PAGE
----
Conservation

White Admiral
Monitoring of Barn Owl Boxes – ongoing project
It has been proved that having a dead Jackdaw at the entrance to a nesting box deters visiting Jackdaws, but is ignored by the Owls – so this ‘trick’ has been tried over the winter.  This has proved to be very successful with fantastic results particularly in 2017, where 4 barn owl chicks have recently been found in a single box and have been ringed as part of our ongoing monitoring.
 Waveney Bird Club – April 2017, The bird club had an early morning walk around Ditchingham on Good Friday.  please see following link for species count; DitchinghamHallSpeciesListApril 17 .
Cowslips
“It is such a privilege for our members to be able to view an Estate that had channelled so much energy into management techniques that are sympathetic to wildlife.”  – Steve Piotrowski, President of the Waveney Bird Club, 2013
Ditchingham Estate is part of the Higher Level Stewardship scheme, a competitive scheme which rewards farmers and landowners for conservation activity across a wide range of themes.  Click here to see the full HLS theme priorities for East Anglia.
Our Wild Bird Covers have grown well this year, in particular the sunflowers;
sunflowers sunshine meadow.jpg
At Ditchingham, we focus on the following themes:
  • Improving the resilience of nationally important habitats (such as Ditchingham’s ancient woodlands) to climate change
  • Reversing the decline of farmland birds
  • Securing the recovery of nationally important species of flora and fauna
  • Reducing the damage caused to undesignated below-ground archaeological sites (such as our archaeological earthworks) by cultivation
We aim to plant 1 km of new hedgerows, consisting entirely of native species, each year.  In 2012/13 planting season we planted 2.2 km.  Since November 2005, we have planted 2,823 trees; 1,483 shrubs; and 7,758 metres of hedgerow.  The species we plant typically include Hawthorn, Dogwood, Guelder Rose, Field Maple, Hazel, Spindle and Blackthorn.
Academic approaches on wildlife-friendly agriculture are always welcomed – please get in touch for more details.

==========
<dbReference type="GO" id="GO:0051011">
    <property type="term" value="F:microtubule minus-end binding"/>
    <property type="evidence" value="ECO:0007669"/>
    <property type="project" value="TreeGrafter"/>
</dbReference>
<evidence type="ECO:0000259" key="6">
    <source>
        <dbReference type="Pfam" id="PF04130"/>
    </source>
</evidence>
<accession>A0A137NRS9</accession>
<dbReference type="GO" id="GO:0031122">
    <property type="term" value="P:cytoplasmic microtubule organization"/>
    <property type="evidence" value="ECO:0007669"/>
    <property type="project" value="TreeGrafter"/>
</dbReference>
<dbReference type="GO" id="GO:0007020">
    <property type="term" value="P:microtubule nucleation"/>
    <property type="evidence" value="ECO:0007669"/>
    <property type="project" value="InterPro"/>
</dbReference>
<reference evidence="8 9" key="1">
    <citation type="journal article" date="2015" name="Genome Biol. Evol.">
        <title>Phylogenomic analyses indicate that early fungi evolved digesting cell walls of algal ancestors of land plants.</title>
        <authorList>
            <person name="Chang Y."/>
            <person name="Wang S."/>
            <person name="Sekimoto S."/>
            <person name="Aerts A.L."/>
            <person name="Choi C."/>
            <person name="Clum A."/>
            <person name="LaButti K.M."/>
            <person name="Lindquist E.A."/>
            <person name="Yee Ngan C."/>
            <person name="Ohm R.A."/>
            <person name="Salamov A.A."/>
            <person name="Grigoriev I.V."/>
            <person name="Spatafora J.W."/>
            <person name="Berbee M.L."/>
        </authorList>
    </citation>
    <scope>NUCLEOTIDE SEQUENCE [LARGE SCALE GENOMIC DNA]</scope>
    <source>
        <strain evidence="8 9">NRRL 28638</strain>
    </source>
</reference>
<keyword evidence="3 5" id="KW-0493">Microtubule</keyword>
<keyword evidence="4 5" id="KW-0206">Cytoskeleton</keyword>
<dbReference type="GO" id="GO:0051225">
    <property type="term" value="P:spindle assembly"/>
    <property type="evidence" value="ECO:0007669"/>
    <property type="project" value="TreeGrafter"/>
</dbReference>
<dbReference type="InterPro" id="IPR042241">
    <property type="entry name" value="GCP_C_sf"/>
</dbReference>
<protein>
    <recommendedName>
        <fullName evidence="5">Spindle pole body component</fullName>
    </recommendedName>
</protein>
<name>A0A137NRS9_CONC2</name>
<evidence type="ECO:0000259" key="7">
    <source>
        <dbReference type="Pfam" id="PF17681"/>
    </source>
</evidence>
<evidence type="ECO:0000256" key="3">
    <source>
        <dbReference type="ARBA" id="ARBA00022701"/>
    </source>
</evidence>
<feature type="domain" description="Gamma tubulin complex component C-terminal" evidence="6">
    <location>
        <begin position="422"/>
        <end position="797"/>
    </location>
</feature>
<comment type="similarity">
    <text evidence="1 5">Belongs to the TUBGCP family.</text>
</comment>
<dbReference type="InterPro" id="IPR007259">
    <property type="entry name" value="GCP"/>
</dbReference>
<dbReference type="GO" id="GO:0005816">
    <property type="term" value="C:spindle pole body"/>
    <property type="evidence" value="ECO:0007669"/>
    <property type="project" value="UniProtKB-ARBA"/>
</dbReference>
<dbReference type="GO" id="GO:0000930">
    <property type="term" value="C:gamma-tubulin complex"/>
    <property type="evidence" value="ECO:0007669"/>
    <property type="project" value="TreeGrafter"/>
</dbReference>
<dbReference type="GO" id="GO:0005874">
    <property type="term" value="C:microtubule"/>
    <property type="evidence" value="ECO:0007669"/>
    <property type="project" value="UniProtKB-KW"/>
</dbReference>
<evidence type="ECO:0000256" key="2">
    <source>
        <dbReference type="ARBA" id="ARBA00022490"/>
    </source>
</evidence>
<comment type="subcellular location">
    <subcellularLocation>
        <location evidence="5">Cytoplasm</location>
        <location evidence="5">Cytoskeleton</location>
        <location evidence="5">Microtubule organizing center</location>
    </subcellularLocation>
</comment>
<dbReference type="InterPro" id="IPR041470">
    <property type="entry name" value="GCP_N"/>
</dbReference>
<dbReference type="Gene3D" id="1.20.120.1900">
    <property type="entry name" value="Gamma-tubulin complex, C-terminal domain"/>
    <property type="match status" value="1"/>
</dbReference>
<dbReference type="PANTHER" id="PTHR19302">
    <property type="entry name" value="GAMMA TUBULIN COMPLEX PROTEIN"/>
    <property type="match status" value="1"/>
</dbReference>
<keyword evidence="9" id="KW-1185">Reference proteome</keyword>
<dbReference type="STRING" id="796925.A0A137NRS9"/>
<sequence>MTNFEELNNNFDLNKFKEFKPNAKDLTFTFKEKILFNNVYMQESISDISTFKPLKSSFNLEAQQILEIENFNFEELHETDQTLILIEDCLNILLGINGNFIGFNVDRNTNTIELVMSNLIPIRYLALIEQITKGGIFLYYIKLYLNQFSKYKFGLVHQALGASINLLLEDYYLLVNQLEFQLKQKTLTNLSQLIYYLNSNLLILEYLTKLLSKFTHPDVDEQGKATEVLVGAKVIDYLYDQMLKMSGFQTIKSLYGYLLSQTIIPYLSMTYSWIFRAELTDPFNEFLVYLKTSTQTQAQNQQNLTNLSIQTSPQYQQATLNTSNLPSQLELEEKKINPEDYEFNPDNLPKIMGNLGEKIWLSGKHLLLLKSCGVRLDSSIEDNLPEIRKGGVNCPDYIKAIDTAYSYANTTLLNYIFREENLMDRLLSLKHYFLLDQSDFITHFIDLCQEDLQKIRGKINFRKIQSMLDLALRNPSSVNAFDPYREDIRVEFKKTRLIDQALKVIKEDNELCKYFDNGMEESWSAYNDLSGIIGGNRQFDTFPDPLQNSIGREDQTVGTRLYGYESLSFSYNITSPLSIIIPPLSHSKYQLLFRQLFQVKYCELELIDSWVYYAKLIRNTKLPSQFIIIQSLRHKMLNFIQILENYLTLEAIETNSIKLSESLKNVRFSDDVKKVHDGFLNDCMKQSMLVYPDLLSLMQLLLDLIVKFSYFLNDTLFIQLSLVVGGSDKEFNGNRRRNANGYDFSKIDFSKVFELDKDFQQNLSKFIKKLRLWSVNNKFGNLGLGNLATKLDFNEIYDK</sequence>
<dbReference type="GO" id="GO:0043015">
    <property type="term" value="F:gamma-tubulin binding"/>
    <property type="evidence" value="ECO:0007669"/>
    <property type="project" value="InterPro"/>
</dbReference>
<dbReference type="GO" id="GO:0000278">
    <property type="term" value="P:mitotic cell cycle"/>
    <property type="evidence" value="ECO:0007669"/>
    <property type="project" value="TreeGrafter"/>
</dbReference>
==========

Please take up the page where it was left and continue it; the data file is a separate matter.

Wildflower meadow

Rare flora now recovering at Ditchingham include:

The increased range of flowers has been beneficial for many pollinators, including our bees. Beehives panoramic If you happen to be a registered Bee Keeper and would like to keep bees on the estate, please contact the Estate Office on 01508 482700 or email estate@ditchingham.org.uk. Bees Although they may be subject to less formal protection in the UK than elsewhere in Europe, we are still encouraged by the rise in our Brown Hares. Brown hare We have created beetle banks to act as biological pest control on our arable fields. On some field strips, we have put down a specialist wildflower mix to act as a natural catalyst for biodiversity. In other places, we have let nature take its course – leading to a rise in poppies, thistles, and various different grasses. Poppies and thistles Areas of game cover provide another opportunity for natural regeneration of the landscape at Ditchingham. The Estate is gradually reintroducing the English (Grey) Partridge (Perdix Perdix): the Ditchingham population reached 23 breeding pairs in 2013. Ditchingham is also home to muntjac deer, Chinese water deer, roe deer and red deer, and of course, pheasants. Pheasants Many of our trees hold bird boxes, or specialist owl boxes.  A recent Dawn Chorus bird walk counted 57 species of birds present on the Estate – in just one morning!

We can arrange outings for groups to see some of the willdlife on the Estate, please contact estate@ditchingham.org.uk 

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